Senators Introduce Bill to Delay Expansion of FBI Hacking Powers

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The bill, which will allow judges to issue hacking warrants outside their districts, will take effect Dec. 1 if it’s not delayed.

Five Republican and Democratic senators introduced legislation today to delay a controversial change to criminal search procedures that could allow the FBI to drastically increase its hacking operations.

The legislation, proposed by Senate Judiciary Committee members Sens. Chris Coons, D-Del., Mike Lee, R-Utah, and Al Franken, D-Minn., among others, would put a nearly nine-month pause on the new rule, which would allow a single judge to issue a warrant allowing police to hack into computers in multiple judicial districts rather than just the district in which that judge presides.

Judges could also issue warrants to search a computer or device when the user has masked the device’s location under the new rule, an update to Rule 41 of the Federal Rules of Criminal Procedure.

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Companion legislation was introduced in the House by Judiciary Committee ranking member John Conyers, D-Mich., and committee member Ted Poe, R-Texas. 

The rule change was approved by the Supreme Court in April and will take effect Dec. 1 unless Congress intervenes.

“While the proposed changes are not necessarily good or bad, they are serious and they present significant policy concerns that I think warrant careful consideration and debate,” Coons said while introducing the bill, noting neither the Senate nor the House has held a hearing focused on the imminent change.

“The body of government closest to the people has failed to weigh in at all on an issue that immediately and directly impacts our constituent rights,” Coons said.

Senate Judiciary Chairman Chuck Grassley, R-Iowa, “appreciates the feedback he is receiving on the Rule 41 changes,” a spokesman said before the bill’s formal introduction, but did not commit to holding hearings on the issue during the lame-duck session.

“The proposed rule change is the product of a years-long discussion culminating in the Supreme Court’s approval of the changes and transmittal of them to Congress in April,” Press Secretary Taylor Foy said.  

Other sponsors of the delay bill are Sen. Ron Wyden, D-Ore., a longtime foe of expansive government surveillance powers, and Steve Daines, R-Mont.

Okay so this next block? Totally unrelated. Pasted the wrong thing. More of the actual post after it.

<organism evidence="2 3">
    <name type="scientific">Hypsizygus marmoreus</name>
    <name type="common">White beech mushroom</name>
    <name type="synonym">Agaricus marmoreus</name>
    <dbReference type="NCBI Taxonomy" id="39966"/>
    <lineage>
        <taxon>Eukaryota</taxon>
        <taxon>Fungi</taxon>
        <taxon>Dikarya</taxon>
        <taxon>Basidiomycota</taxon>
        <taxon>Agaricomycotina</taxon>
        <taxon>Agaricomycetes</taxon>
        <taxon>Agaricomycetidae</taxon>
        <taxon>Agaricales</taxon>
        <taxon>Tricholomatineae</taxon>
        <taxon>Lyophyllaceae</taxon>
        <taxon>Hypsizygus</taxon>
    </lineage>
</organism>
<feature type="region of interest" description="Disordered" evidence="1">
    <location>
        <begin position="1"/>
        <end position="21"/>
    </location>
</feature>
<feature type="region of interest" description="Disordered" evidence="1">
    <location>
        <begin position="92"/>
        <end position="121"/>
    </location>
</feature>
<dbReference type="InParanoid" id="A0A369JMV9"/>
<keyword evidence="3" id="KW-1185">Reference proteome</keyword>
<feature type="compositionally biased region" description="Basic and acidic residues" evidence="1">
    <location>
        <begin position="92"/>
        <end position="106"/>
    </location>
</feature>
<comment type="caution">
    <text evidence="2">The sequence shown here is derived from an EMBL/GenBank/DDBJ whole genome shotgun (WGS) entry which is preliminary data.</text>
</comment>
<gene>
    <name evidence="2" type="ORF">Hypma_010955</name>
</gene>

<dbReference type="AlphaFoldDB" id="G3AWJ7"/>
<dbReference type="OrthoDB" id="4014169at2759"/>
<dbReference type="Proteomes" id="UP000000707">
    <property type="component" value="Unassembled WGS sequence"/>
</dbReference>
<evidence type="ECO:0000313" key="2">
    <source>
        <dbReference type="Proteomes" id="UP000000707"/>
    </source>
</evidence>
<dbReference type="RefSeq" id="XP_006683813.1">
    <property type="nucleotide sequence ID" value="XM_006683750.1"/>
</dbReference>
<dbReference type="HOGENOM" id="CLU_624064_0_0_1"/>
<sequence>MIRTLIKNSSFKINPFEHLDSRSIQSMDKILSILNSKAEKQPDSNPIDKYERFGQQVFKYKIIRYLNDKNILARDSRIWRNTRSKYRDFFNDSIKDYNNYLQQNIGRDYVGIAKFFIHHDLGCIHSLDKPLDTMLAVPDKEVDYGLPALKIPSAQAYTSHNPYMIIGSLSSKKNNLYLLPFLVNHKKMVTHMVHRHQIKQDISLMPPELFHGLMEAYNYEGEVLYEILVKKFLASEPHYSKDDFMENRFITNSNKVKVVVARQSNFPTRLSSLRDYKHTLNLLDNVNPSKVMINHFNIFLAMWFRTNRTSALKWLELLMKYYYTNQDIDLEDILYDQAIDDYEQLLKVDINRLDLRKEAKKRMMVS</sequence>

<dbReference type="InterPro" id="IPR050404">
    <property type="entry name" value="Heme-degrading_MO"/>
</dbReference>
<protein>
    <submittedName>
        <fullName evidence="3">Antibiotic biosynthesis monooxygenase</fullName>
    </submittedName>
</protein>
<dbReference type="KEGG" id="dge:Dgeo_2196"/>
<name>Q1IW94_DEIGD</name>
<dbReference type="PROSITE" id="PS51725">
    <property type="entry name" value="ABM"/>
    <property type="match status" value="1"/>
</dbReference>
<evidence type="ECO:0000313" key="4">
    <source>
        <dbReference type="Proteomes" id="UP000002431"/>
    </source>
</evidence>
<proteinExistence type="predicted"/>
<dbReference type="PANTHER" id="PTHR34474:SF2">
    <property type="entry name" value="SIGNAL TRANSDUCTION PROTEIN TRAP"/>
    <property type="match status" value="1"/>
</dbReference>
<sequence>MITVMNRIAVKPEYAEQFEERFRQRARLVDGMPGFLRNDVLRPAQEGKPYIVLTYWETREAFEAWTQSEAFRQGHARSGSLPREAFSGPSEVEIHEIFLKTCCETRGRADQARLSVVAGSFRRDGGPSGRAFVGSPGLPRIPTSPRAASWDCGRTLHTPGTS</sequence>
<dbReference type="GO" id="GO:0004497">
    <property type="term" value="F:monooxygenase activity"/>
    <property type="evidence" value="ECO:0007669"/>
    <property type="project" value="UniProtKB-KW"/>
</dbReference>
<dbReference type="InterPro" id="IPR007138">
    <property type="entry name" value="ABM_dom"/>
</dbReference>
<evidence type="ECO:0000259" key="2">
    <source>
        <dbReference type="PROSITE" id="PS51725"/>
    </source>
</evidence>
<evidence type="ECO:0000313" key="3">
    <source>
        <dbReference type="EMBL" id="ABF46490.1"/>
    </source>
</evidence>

The bill sponsors were among 11 senators and 12 House members who signed an Oct. 27 letter to Attorney General Loretta Lynch seeking more information about the change including how the department will prevent prosecutors from “forum shopping” for warrant friendly judges and how it will prevent damaging the computers of innocent bystanders.

The lawmakers are still awaiting a reply, Coons said.

The Justice Department says the change will speed investigations of digital crimes including child pornography while digital rights activists say it violates Fourth Amendment protections against unreasonable searches and would erode privacy rights.

Delaying implementation of the law is particularly important as the Obama administration hands the reins of power to the Trump administration, which may take a more aggressive approach to digital law enforcement, Gabe Rottman, deputy director of the Center for Democracy and Technology’s Freedom, Security and Technology Project, told Nextgov.

“I think it’s crucial that the legislation to delay implementation is passed and passed soon,” Rottman said. “There’s not been an appropriate conversation about this.”

Another possible use of the expanded power would be to investigate and disrupt botnets—armies of hundreds or thousands of computers or other connected devices that have been hacked without their owners’ knowledge and ordered to attack a target. Such an operation could involve meddling with thousands of computers across the U.S. without users' permission and perhaps without their knowledge.

“If we fail to stand up for our constituents here, someday they’ll look back at us and say, ‘what were you thinking? Why did you vote to allow my phone to be hacked?’” Wyden said while introducing the bill. “And you’ll say, colleagues, that you didn’t vote at all. In fact, what you did was worse. You dropped the ball, and didn’t pay enough attention.”